This column originally appeared on March 8 on Real Money, our premium site for active traders. Click here to get great columns like this.
"We're here for real," Alphabet/Google (GOOGL - Get Report) chairman Eric Schmidt declared to current and would-be enterprise clients near the end of a lengthy Google Cloud Next conference keynote featuring several speakers and even more corporate guests.
"(Google) has...the money, the means and the commitment to pull off a new platform of computation globally, for everybody who needs it."
One has to wonder if Schmidt read a morning Wall Street Journal column raising doubts about the company's enterprise cloud bona fides. Or one published by The Information around the same time that claimed Google cloud chief Diane Greene (appointed in late 2015) is "in the hot seat" and that her unit has failed to "announce many big customers" since she took over.
That last claim was debatable prior to Google's event: Over the last 13 months, we've learned that Spotify, Evernote, Walt Disney (DIS - Get Report) , Home Depot (HD - Get Report) and (according to reports) Apple (AAPL - Get Report) are now using the Google Cloud Platform (GCP), and that existing client Snap (SNAP - Get Report) has committed to spending at least $400 million per year on it over the next 5 years. But it became more questionable afterwards, as Google announced that HSBC (HSBC) and eBay (EBAY - Get Report) have joined the ranks of cloud infrastructure clients, and that Colgate-Palmolive (CL - Get Report) and Verizon (VZ - Get Report) have adopted the G Suite (formerly Google Apps) on a companywide scale.
Announcing these customer wins, along with some new technology partnerships and a smattering of new services, doesn't necessarily mean that GCP is set to displace Microsoft (MSFT - Get Report) Azure as the #2 public cloud service provider in the near-term, never mind challenge 800-pound gorilla Amazon Web Services' (AWS) leadership position. But they did reinforce Google's message that it's a big-league public cloud player with some unique strengths that are resonating with a variety of companies.
HSBC, an AWS client, said it recently began using GCP for financial workloads involving large datasets and requiring a lot of processing power. Google's database and data warehousing services got shoutouts, as did its support for the popular Hadoop big data framework. eBay says it's using GCP's AI/machine learning services to power its Shopbot shopping assistant service. A Disney exec also indicated his company is using Google's AI offerings.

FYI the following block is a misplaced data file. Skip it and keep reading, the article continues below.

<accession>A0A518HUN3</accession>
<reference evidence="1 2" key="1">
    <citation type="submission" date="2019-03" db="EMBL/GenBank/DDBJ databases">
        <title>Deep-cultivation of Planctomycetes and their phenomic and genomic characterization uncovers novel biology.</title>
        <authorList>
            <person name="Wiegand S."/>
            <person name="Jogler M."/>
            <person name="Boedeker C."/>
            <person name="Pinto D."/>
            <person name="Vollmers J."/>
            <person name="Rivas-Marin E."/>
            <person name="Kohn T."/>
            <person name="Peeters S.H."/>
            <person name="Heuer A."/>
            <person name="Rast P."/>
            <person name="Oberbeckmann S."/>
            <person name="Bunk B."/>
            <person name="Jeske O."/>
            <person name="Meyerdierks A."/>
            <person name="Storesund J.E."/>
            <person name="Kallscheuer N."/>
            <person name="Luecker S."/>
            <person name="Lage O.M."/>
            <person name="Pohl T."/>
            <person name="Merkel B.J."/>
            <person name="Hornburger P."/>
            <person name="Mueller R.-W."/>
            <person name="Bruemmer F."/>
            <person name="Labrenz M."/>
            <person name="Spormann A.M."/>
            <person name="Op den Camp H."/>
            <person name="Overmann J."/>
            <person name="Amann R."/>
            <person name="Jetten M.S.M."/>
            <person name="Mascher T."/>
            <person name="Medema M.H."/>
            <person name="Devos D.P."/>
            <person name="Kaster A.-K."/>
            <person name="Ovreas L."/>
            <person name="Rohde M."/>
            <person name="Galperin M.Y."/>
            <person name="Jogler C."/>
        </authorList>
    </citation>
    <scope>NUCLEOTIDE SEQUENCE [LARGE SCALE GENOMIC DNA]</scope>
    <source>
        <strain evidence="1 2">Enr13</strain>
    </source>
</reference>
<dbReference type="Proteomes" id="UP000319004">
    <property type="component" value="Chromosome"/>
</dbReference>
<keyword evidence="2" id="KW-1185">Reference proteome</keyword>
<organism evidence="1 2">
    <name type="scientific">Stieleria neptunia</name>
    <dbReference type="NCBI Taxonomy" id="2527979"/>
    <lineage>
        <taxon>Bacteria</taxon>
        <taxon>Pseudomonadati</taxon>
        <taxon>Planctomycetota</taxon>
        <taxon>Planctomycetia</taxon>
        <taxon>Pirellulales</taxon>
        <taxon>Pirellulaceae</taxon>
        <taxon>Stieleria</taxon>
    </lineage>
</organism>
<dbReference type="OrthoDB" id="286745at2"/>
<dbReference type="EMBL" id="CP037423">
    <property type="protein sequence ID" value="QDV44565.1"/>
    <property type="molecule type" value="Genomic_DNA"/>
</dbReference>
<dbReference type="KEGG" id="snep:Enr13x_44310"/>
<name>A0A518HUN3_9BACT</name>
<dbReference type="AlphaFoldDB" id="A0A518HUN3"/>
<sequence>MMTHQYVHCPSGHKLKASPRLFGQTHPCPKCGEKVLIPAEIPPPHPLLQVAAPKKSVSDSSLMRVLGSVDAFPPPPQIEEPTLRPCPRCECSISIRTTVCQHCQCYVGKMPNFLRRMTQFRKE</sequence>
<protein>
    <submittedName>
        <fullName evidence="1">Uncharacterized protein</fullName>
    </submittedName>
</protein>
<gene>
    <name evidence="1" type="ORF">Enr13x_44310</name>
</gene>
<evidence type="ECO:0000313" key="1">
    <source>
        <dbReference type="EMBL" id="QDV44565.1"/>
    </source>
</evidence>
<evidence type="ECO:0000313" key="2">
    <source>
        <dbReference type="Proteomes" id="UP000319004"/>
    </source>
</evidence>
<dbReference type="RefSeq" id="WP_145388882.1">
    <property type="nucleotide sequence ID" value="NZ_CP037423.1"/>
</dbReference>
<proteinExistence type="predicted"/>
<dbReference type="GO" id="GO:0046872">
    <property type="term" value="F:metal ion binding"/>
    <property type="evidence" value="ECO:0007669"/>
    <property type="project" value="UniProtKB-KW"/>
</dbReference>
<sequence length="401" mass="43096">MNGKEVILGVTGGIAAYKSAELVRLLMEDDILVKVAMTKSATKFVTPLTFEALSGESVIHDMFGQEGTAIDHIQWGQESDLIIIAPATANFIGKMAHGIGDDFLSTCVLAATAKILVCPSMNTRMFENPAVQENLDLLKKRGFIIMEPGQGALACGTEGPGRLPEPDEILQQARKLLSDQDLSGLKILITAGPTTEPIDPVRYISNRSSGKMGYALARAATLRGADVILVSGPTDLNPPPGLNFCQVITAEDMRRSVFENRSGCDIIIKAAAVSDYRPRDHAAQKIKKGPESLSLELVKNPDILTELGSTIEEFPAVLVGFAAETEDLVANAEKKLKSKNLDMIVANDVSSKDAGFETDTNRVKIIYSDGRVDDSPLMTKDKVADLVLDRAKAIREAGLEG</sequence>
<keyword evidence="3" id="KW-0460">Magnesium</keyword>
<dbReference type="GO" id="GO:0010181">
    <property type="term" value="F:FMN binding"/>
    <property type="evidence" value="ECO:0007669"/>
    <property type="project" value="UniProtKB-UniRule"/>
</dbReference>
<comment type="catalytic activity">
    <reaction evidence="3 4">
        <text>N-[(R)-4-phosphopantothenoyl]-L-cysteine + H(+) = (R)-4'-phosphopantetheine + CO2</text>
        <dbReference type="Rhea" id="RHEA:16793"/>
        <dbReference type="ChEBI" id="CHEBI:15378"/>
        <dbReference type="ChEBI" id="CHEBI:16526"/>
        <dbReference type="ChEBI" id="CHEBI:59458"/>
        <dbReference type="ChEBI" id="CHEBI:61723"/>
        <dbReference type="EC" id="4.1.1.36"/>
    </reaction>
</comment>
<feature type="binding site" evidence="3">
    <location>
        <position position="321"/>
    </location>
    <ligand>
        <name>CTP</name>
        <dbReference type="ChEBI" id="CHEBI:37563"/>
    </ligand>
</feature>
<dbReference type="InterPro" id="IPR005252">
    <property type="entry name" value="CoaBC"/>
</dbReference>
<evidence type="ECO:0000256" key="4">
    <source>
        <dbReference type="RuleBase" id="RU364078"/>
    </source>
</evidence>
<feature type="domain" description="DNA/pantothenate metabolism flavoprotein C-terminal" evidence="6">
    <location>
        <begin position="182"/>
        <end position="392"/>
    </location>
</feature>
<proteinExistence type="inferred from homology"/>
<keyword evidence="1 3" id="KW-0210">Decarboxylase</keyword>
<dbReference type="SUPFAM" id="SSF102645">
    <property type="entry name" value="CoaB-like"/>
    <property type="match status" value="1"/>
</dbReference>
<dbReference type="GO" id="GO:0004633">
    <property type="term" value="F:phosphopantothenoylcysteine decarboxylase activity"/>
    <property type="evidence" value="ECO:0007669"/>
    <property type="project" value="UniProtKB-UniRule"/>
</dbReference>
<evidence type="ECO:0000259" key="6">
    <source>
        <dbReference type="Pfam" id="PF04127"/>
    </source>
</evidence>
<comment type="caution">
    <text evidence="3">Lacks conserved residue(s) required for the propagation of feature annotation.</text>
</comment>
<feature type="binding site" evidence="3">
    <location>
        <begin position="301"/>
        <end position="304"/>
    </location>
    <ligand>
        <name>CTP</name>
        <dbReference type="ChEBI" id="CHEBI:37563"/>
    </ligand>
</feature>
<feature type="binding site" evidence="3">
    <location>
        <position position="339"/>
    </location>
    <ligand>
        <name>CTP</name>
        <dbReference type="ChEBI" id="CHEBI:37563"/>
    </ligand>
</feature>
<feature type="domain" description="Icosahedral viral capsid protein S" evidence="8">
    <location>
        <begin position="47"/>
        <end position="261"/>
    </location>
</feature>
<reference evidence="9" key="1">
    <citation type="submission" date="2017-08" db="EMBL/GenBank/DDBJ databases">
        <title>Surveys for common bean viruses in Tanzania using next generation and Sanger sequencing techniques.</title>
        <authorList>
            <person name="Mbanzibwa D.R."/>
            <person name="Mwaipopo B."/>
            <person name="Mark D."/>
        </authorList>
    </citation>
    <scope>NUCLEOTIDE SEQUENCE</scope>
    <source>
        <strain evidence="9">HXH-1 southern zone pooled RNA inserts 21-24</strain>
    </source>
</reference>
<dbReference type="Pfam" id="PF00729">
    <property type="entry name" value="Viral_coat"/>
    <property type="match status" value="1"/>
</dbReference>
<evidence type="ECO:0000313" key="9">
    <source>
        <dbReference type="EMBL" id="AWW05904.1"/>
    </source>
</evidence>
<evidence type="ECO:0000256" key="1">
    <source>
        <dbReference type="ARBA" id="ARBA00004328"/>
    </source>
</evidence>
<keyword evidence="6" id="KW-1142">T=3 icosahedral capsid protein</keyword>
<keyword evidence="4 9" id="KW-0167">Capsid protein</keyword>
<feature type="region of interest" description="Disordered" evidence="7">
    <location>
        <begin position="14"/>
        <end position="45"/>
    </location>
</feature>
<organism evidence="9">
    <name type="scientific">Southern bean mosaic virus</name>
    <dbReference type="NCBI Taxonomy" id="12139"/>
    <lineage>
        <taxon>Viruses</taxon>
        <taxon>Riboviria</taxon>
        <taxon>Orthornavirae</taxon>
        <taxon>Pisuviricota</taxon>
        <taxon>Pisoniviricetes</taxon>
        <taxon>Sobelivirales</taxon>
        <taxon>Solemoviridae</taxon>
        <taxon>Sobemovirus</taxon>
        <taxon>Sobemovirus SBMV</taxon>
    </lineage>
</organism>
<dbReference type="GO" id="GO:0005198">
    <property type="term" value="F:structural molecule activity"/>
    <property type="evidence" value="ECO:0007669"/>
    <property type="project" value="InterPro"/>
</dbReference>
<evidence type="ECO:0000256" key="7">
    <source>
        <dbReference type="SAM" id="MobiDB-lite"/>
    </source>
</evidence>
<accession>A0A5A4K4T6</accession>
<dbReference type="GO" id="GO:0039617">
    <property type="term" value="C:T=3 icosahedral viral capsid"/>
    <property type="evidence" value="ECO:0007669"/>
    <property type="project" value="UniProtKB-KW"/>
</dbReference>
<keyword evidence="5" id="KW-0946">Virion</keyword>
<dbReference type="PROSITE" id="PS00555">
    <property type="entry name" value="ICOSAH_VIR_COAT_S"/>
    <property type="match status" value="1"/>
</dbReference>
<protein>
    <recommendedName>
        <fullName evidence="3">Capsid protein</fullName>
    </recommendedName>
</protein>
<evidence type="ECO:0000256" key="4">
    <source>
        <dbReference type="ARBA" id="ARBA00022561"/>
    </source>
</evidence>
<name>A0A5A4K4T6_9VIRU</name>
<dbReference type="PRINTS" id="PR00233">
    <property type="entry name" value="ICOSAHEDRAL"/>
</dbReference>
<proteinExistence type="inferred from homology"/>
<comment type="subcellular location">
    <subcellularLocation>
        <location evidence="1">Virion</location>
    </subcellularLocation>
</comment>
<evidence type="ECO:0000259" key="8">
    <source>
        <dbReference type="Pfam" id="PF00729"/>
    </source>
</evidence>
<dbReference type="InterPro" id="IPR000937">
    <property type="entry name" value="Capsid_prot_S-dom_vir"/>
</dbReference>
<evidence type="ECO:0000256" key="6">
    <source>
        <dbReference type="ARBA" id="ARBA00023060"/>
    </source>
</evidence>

Verizon and Colgate are respectively migrating 150,000 and 28,000 employees to the G Suite. Bloomberg reports Verizon, like most other Fortune 500 firms, has been a Microsoft Office shop. Thanks to strong Office 365 uptake, Microsoft's commercial Office revenue has been up 5% annually in the last two quarters.
Colgate also suggested it's upbeat about the partnership that Google announced with enterprise software giant SAP (SAP - Get Report) . SAP's widely-used Hana in-memory database, already available on AWS and Azure, will now run on GCP, and its cloud app development platform will eventually do so. SAP also plans to resell the G Suite, and to work with Google on integrating its apps with the G Suite and Google's machine learning services.
When it came to unveiling new services, Google's event was fairly tame relative to what Amazon (AMZN - Get Report) showed off at last fall's AWS re:Invent conference. But there were a couple of notable announcements.
Google is launching a "video intelligence" machine learning service to complement its image, speech and text analysis services. In a demo, the service was able to show which of a client's videos contained baseball footage through a simple search, as well as show exactly where in a video baseball footage could be found. Conceivably, a service like this could also have a lot of value for YouTube.
The company also confirmed it has acquired Kaggle, an online community used by about 500,000 data science and machine learning pros. In a blog post, Kaggle says making Google's cloud offerings available to its community "will allow us to offer access to powerful infrastructure, scalable training and deployment services and the ability to store and query large data sets." TechCrunch observes it could also help Google with AI talent recruiting.
When not making announcements, Google tried hard to reiterate its message that certain GCP offerings, such as its machine learning and big data/analytics services, can't be matched by any rival (Gartner seemed to concur last year). It also highlighted the progress it has made in making cloud migrations faster, and the relative ease with which many workloads can be moved to and from GCP, thanks to its support for app containers and a popular open-source software platform (Kubernetes) for managing them.
These talking points, together with the limited number of new service launches and the fact that some of the clients it brought on stage are known to be Amazon and/or Microsoft clients, give the impression that Google at this point is comfortable being just one of multiple cloud providers relied upon by major enterprises, even if it would prefer to be the only one. Given Amazon's incredible scale, feature set and ecosystem, as well as how many enterprises (judging by survey data) are now relying on multiple cloud providers, that's not as much an admission of defeat as it is basic pragmatism.
Keep using Amazon if you want, but check us out as well, seems to be Google's unstated message. We're better than them in some ways, and now just as good in some others.
Judging by the estimated triple-digit sales growth GCP is seeing, and the platform's growing rolodex of enterprise clients, that message is starting to resonate.